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Tuesday, 1 September 2015

Little about Tasks in Grunt

In this post we are going to discuss about tasks in Grunt. In our previous posts Getting familiar with Grunt JS - Part 1 & Getting familiar with Grunt JS - Part 2 we have installed and configured grunt, in this post we are going to create our own tasks and execute them using Grunt. Tasks are specified in gruntfile.js via grunt.iniconfig method. Task are the backbone of Grunt, every-time Grunt is run it actually runs one or more tasks.

Creating Tasks in Grunt

Creating tasks in grunt is extremely simple. We need to give a name and a function to grunt.registerTask and then we are ready to execute those tasks. Tasks are useful when you need to perform it once in a given build. For example we write a hello tasks which will give us a log message about the time

grunt.registerTask('hello', function() {
  console.log('\nGrunt executed at: ' + new Date() + '.\n');
})

To run the above tasks you need execute the command grunt hello and it will give the output as shown below.


The task object has the following properties :

name - task name
async - a function that notifies Grunt that this task is asynchronous and returns a callback.
requires - a function which takes task names and then ensures that they have previously run.
requiresConfig - it is an alias to the grunt.config.requires function.
nameArgs - task name including arguments used when running the task
args - an array of all arguments
flags - it is an object having key as args and value as true.
errorCount - Number of errors
options - a function used to retrieve the task's configuration options.

Example for using task object is

grunt.registerTask('hello', function() {
    console.log('\nGrunt executed at: ' + new Date() + '.\n');
    console.log('\nTask Name: ' + this.name);
    console.log('\nTask Arguments: ' + this.args);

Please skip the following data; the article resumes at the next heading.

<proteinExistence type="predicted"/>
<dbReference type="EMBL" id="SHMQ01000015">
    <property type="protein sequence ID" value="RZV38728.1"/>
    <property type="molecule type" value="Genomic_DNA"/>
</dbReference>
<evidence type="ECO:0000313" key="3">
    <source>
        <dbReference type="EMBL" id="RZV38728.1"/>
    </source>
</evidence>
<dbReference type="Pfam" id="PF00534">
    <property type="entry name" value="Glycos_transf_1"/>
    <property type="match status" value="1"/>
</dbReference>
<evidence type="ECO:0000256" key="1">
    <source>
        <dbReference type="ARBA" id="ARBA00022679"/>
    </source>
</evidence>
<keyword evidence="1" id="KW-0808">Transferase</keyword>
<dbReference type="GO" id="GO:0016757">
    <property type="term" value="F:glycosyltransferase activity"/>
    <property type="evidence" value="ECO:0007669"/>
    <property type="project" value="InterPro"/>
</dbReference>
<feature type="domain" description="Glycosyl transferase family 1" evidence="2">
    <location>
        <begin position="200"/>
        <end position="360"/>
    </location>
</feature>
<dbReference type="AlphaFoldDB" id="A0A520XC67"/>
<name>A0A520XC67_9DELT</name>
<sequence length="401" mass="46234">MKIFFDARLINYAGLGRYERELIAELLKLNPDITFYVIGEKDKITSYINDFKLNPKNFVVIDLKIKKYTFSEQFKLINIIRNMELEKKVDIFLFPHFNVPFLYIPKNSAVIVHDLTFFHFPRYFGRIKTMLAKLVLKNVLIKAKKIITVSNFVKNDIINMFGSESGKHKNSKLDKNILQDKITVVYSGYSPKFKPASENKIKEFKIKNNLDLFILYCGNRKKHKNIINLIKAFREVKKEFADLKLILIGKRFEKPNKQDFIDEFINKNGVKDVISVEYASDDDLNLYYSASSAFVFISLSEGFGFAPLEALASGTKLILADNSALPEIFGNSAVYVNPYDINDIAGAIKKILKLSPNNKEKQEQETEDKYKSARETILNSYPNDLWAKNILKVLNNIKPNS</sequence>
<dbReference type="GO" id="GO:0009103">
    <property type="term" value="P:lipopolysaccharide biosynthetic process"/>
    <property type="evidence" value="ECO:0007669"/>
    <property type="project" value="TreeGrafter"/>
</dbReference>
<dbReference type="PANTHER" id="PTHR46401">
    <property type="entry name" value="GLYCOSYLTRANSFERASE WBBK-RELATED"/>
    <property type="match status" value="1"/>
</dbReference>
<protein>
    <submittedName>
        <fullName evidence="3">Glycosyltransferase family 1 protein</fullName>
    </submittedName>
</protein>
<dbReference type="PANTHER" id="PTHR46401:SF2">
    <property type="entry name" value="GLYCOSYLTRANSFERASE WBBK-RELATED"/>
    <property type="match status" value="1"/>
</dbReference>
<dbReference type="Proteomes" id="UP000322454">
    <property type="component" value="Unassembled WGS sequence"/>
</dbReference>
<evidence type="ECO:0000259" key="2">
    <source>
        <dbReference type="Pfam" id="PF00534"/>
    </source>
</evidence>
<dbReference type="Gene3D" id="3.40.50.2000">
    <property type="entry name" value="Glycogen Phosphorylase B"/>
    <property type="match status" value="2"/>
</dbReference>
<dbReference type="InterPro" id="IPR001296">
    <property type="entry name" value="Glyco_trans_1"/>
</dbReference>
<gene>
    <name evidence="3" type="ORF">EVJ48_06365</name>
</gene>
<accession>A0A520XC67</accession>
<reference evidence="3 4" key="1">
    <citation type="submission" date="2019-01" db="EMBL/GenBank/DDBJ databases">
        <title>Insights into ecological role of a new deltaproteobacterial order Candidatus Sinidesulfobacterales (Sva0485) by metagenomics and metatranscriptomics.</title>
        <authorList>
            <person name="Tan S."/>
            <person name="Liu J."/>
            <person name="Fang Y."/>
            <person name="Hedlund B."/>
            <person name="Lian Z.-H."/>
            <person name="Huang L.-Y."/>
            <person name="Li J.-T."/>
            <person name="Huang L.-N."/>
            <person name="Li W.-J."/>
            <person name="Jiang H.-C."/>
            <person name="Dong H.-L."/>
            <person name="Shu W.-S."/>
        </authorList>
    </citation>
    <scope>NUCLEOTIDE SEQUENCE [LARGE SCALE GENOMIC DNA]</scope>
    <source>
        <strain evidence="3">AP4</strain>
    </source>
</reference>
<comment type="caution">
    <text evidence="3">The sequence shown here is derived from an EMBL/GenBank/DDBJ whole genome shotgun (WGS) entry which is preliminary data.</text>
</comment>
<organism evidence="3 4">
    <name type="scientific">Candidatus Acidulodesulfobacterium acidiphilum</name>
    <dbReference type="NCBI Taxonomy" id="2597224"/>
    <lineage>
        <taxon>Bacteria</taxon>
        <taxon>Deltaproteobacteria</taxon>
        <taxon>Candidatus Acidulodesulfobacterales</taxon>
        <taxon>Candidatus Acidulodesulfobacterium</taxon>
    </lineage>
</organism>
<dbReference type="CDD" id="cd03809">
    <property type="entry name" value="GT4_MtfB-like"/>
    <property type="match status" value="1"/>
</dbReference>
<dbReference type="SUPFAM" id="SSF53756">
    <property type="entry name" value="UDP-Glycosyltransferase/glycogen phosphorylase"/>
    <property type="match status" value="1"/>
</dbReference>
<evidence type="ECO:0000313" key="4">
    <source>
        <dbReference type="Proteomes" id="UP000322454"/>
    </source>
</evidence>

console.log('\nTask Total Error Count: ' + this.errorCount);
})

Task Aliasing

If you would have gone through the gruntfile.js from the previous post you would have seen the code like grunt.registerTask('default', ['jshint', 'qunit', 'concat', 'uglify']); which is nothing nut task aliasing. Here istead of providing a function to the grunt.registerTask we are providing an array of strings which will create a new task. The new task will sequentially run each of the tasks listed in the array. For example grunt.registerTask('default', ['jshint', 'qunit', 'concat', 'uglify']); will run jshint, qunit, concat and uglify in sequence.

Multitasking

Multitasks are like tasks however they accept multiple configurations. Grunt will use each property of a multitasks configuration as an individual configuration. This helps us in creating a single tasks and run it multiple times.

At first you need to add the specified configuration inside grunt.initconfig() as shown below.

multi: {
     a : 1,
     b : 'Hello',
}

Then you need to write a grunt.registerMultiTask on that config like below

grunt.registerMultiTask('multi', function() {
    grunt.log.writeln(this.target + ' ' + this.data);
})

When you run grunt multi:a it will give the output as a 1 and when you run grunt multi:b it will give the output as b Hello.


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